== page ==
CDC presents updated recommendations for meningococcal vaccine in HIV

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HIV-infected individuals should receive the meningococcal conjugate vaccine.
HIV-infected individuals should receive the meningococcal conjugate vaccine.

(HealthDay News) — In the November fourth issue of the US Centers for Disease Control and Prevention's Morbidity and Mortality Weekly Report, new recommendations are presented for meningococcal conjugate vaccination among HIV-infected individuals.

Noting that a growing body of evidence suggests increased risk for meningococcal disease in HIV-infected individuals, Jessica R. MacNeil, MPH, from the CDC in Atlanta, and colleagues modified recommendations on vaccination with meningococcal conjugate vaccine.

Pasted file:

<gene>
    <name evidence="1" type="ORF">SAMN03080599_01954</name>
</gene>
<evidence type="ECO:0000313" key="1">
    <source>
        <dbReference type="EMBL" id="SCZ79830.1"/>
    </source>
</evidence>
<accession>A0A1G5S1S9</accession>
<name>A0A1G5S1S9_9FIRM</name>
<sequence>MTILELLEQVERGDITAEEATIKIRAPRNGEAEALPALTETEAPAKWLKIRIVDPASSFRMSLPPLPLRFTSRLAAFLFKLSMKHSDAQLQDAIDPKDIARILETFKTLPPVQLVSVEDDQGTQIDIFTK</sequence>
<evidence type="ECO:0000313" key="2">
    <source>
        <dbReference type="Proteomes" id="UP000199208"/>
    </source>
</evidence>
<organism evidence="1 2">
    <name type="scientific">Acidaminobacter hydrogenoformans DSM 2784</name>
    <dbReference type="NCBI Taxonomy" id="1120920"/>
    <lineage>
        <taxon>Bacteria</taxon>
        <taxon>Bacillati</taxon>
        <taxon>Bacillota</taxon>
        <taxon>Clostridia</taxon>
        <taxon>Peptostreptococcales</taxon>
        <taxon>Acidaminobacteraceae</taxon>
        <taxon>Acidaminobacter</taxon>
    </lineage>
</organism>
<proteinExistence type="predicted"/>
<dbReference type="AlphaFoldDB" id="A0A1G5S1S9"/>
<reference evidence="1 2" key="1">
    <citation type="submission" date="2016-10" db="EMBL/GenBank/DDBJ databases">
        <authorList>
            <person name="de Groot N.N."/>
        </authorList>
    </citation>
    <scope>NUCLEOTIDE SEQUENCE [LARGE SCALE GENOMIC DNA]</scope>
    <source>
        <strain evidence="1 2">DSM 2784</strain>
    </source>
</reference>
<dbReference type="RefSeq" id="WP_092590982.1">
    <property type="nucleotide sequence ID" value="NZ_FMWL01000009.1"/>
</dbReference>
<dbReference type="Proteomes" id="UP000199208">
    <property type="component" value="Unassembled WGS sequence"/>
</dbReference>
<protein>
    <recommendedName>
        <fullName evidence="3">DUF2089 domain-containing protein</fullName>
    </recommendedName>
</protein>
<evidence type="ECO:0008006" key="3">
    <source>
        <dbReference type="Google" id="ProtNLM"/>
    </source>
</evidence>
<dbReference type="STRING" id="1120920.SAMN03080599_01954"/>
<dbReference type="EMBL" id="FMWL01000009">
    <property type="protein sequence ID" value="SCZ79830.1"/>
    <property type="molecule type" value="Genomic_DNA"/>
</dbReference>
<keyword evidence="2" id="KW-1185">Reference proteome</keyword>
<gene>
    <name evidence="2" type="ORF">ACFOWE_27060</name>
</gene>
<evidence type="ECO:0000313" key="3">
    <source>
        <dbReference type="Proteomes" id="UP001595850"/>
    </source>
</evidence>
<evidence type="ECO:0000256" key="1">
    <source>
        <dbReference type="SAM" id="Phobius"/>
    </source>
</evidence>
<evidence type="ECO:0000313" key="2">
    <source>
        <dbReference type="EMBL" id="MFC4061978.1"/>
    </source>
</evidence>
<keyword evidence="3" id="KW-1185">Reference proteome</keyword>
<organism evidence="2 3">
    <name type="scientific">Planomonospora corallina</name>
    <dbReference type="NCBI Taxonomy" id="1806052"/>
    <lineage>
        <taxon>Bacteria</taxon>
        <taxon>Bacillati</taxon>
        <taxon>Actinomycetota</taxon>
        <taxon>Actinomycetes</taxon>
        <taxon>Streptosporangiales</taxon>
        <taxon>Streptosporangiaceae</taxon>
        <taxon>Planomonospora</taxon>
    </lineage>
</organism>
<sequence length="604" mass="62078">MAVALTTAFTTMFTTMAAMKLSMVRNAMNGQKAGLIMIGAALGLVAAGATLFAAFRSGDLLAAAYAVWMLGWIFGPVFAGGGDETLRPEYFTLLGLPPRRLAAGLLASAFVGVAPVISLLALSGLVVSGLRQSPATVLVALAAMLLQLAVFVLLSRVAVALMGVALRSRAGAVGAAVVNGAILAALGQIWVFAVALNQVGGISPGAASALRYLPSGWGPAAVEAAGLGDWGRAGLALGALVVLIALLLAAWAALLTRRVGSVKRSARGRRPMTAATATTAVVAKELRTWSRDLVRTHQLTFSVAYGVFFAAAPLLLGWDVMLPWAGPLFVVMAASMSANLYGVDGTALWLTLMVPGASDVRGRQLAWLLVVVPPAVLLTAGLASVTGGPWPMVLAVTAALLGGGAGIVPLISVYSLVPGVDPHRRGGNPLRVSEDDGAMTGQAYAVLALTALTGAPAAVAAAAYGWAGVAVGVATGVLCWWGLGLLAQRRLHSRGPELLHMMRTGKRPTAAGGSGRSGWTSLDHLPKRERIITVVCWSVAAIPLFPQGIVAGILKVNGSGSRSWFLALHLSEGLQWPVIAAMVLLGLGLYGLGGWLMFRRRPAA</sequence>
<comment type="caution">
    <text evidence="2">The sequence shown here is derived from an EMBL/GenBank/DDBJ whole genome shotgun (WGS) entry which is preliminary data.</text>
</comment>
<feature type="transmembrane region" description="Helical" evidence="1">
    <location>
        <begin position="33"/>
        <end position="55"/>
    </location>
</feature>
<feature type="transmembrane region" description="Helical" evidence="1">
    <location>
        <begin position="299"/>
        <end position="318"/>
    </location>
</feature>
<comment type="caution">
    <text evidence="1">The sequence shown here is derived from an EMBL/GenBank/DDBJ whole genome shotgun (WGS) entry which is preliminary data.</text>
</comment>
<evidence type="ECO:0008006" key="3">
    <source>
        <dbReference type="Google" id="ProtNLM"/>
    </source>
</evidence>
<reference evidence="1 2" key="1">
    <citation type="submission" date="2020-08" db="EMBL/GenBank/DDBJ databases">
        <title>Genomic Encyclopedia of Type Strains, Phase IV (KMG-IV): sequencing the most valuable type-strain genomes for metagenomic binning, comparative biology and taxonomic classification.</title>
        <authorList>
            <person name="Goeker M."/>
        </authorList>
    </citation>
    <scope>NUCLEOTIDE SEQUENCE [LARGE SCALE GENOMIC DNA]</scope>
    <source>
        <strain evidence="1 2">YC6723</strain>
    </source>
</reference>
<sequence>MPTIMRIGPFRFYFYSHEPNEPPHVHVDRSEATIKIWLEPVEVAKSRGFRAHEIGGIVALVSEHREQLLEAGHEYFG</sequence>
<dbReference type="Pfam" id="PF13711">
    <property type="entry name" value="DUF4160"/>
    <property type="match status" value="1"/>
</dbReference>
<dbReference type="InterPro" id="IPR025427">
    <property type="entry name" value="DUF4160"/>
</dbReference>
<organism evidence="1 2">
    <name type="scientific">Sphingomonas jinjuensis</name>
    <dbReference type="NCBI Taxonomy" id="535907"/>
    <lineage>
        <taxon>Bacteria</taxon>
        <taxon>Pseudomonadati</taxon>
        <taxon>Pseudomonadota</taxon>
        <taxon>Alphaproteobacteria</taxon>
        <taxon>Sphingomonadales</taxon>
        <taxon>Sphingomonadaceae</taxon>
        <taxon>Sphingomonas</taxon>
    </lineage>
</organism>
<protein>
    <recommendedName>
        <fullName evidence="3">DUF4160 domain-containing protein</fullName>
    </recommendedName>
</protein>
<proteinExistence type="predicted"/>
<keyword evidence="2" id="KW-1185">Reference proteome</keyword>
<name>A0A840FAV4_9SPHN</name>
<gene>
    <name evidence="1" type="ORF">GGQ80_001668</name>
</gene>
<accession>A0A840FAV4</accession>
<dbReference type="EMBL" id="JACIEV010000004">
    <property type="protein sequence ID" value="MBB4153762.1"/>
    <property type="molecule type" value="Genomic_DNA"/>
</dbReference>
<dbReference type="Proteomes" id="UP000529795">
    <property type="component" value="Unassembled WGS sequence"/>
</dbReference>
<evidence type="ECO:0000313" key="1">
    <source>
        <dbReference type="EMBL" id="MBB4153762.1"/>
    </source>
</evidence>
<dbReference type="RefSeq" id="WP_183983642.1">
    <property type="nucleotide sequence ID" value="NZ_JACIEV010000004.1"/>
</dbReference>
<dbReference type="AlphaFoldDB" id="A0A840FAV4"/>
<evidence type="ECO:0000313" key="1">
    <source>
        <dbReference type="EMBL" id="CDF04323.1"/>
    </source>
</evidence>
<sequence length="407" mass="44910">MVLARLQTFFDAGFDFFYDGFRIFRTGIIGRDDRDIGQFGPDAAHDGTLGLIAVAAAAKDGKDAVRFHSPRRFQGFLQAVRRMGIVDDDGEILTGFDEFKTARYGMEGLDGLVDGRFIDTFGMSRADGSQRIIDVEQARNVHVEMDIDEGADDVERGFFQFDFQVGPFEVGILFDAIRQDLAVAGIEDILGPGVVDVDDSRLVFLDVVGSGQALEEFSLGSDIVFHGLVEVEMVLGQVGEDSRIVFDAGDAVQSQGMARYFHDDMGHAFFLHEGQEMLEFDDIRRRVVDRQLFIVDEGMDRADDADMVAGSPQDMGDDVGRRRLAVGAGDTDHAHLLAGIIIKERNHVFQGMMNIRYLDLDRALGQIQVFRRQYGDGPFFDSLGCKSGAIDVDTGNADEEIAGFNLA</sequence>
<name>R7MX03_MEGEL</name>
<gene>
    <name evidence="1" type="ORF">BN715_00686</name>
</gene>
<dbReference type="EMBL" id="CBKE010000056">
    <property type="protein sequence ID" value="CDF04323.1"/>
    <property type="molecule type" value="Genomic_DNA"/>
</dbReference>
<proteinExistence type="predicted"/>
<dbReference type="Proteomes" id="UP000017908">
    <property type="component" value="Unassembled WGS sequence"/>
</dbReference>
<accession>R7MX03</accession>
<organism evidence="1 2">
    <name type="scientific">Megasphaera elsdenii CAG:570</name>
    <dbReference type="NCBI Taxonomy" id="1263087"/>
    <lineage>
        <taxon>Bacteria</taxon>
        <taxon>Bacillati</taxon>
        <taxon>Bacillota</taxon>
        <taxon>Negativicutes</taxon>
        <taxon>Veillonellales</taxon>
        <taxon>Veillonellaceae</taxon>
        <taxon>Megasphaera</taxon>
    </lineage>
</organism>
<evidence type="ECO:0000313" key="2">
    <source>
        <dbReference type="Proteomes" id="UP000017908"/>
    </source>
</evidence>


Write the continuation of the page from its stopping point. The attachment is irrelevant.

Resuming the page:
The authors recommend that all HIV-infected individuals aged ≥2 months should receive meningococcal conjugate vaccine (serogroups A, C, W, and Y); a multi-dose schedule should be used for children aged younger than 2 years. A 2-dose primary series of meningococcal conjugate vaccine is recommended for individuals aged ≥2 years. A booster dose should be given at the earliest opportunity (at least 8 weeks after the previous dose) for persons with HIV who have been previously vaccinated; boosters should continue at appropriate intervals. A booster dose should be administered 3 years later if the most recent dose was received before age 7 years. If the most recent dose was received at age ≥7 years, a booster should be given 5 years later and every 5 years thereafter.

"The recommendations for children aged 2 months through 2 years and persons aged ≥25 years are based on expert opinion; the vaccine was not studied in HIV-infected persons in these age groups," the authors write.

Reference

  1. MacNeil JR, Rubin LG, Patton M, Ortega-Sanchez IR, Martin SW. Recommendations for use of meningococcal conjugate vaccines in HIV-infected persons: Advisory committee on immunization practices, 2016. MMWR. 2016;65(43):1189-1194.
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